2. Basically, did you read any graduate admissions books prior to applying to grad school? Was/were there any particular one(s) that stood out?
  3. Thank you jullietmercredi! This is exactly the kind of advice I was looking for. I really appreciate your input, the "academic cover letter" makes a lot more sense.
  4. How employable is a general psychology master's? Maybe I'm wrong but I don't see how it would be that much more employable than a bachelors of psychology, except perhaps in retail management or Human Resources/Business oriented fields? And even then wouldn't they want people with MBAs and Human Resources degrees? My goal is to pay down some of my debt prior to going for my Ph.D. (if I can even make it there at all). I see how accumulating as little debt as possible would be the way to go, but I also want to make sure that I am not blindly getting a masters in a degree area that isn't particularly employable....because that's exactly where I am now. Psychology majors are a dime a dozen where I live, my undergrad is known for its "degree mill in psychology." I want to be sure I can gain something if I'm going to be investing money in the long term. I am also doing research and working while taking 12 credit hours (3 grad classes and 1 undergrad). I would think this would factor in since I am working and doing research and taking full time classes? Maybe you're right but I feel like this gives me a better shot than just working at the restaurant waiting until I can take my GRE and apply for my master's. I am at least networking with faculty and learning the ins and outs of the lab. I have learned the hard way that networking is what gets you a job. You don't even have to be the most qualified person but if you know someone in the field and they know you are job hunting, it can be to your advantage. Also I'm not sure if this is the case at other schools, but unless you are a student, taking class at the university I am attending, you cannot volunteer or work in a lab at all. It seems to me that this is not the norm. But for whatever reason even if I just tried to work and volunteer in the lab without taking classes, they would not allow me to do so.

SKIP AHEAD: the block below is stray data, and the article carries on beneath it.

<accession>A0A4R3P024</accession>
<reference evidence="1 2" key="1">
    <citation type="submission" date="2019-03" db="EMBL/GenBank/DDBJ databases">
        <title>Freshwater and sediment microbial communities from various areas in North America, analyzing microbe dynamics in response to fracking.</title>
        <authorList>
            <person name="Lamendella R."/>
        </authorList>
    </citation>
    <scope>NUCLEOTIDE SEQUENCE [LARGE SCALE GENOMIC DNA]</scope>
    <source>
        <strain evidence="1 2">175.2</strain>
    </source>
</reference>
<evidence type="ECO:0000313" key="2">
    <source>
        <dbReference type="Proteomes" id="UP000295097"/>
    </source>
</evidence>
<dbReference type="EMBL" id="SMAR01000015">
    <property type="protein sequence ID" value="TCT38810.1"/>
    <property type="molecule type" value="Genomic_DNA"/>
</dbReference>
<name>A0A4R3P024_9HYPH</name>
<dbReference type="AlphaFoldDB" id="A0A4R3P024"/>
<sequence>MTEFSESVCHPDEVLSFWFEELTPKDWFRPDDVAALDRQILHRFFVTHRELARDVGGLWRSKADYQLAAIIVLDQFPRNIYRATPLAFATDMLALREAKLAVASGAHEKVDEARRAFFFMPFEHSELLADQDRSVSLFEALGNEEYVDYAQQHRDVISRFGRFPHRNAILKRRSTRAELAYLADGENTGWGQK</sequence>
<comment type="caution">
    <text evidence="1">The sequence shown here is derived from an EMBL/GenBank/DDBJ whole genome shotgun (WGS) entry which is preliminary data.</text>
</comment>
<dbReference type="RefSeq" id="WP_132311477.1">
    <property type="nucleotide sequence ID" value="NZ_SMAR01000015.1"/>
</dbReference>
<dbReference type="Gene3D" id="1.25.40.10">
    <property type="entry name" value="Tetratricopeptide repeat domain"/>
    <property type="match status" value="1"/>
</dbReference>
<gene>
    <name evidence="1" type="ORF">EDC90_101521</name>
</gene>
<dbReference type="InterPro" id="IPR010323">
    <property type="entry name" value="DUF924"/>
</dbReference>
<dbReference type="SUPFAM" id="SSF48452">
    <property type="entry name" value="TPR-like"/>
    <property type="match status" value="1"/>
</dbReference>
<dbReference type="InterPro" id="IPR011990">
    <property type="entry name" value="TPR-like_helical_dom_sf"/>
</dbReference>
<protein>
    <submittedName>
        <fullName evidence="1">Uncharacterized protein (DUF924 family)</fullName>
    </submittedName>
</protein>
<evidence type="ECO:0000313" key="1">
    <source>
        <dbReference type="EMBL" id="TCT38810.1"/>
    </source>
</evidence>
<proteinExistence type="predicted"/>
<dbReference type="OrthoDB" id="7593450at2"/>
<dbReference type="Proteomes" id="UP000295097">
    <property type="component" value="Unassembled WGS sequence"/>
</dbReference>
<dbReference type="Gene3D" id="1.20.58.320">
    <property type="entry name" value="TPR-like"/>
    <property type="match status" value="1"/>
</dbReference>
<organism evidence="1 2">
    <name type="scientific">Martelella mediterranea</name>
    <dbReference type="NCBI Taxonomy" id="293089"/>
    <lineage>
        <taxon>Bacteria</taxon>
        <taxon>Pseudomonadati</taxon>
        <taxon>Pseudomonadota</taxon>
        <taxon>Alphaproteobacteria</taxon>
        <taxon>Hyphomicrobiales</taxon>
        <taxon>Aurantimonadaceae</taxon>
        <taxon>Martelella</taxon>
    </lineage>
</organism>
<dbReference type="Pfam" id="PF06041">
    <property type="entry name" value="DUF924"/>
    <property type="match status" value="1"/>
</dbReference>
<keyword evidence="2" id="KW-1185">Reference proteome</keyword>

5. Thanks Eigen; however, I am taking grad level classes. I asked the director of the HF Ph.D. program of my school whether or not these would factor into the application process. He said it was beneficial (given my lower undergrad GPA) because applications for grad school are intended to measure how well you can potentially succeed in graduate school. If I am getting As in graduate level coursework, despite my low undergrad GPA, it shows my potential. I initially started this certificate because it is somewhat related to my field of study and I also have the opportunity to take classes that HF grad students take and that some HF professors/faculty offer. Plus, I wanted to make sure I was ready for the commitment of grad school and the caliber of work it entails. I am working on research proposals and assignments that I did not have the chance to work on during undergrad. I think this has been beneficial in the sense that I am gaining feedback from grad professors on how to improve my work. I am also getting used to the seminar format of classes which is dramatically different from my undergrad experience (I was in classes upward of 300-500 students, in a gigantic lecture hall with very little discussion). This also allows me to gain research experience because I have a schedule that allows me some free time during the day to volunteer at the lab (if I was working a typical 9 to 5 Mon-Fri, I would not be able to volunteer at this lab). I am also reading research/journals outside my discipline and narrowing in on my research interests. From this semester alone I realize that my undergraduate education in psychology did not prepare me well for graduate school and I am learning what I need to do to fill gaps in my understanding and knowledge. Thank you for pointing out the pitfalls of my LORs. I will definitely take this into consideration. One is from a former graduate student that I worked for but whom has since graduated. I took her class in undergrad (she was the instructor) so I don't know if that counts or not, but to avoid the grey area maybe I should just ask a different person for a letter. I will do my best to find somewhere cheaper to live but I'm not sure they even offer a Master's in Human Factors at that tuition cost. All of the ones I have looked at cost at least $10,000-$30,000 a year. Was that with aid? I have not seen any schools that cost less than $10,000. I will do my research. I definitely think my problems with work had more to do with the fact that I was working until 3-4am and trying to balance homework and exams for my classes at 8am. I couldn't avoid day classes while working and some were only offered at weird times. I am much more suited to a job on campus where I didn't feel exhausted after an 8 hour shift and with regular, normal hours. This work schedule combined with my lackluster passion for pre-med coursework is why I didn't perform well. However, I realize that this even sounds like making excuses and I will just leave it off the application entirely. I know people who have worked full time and gone to school and still managed to get excellent grades, I virtually have no valid excuse.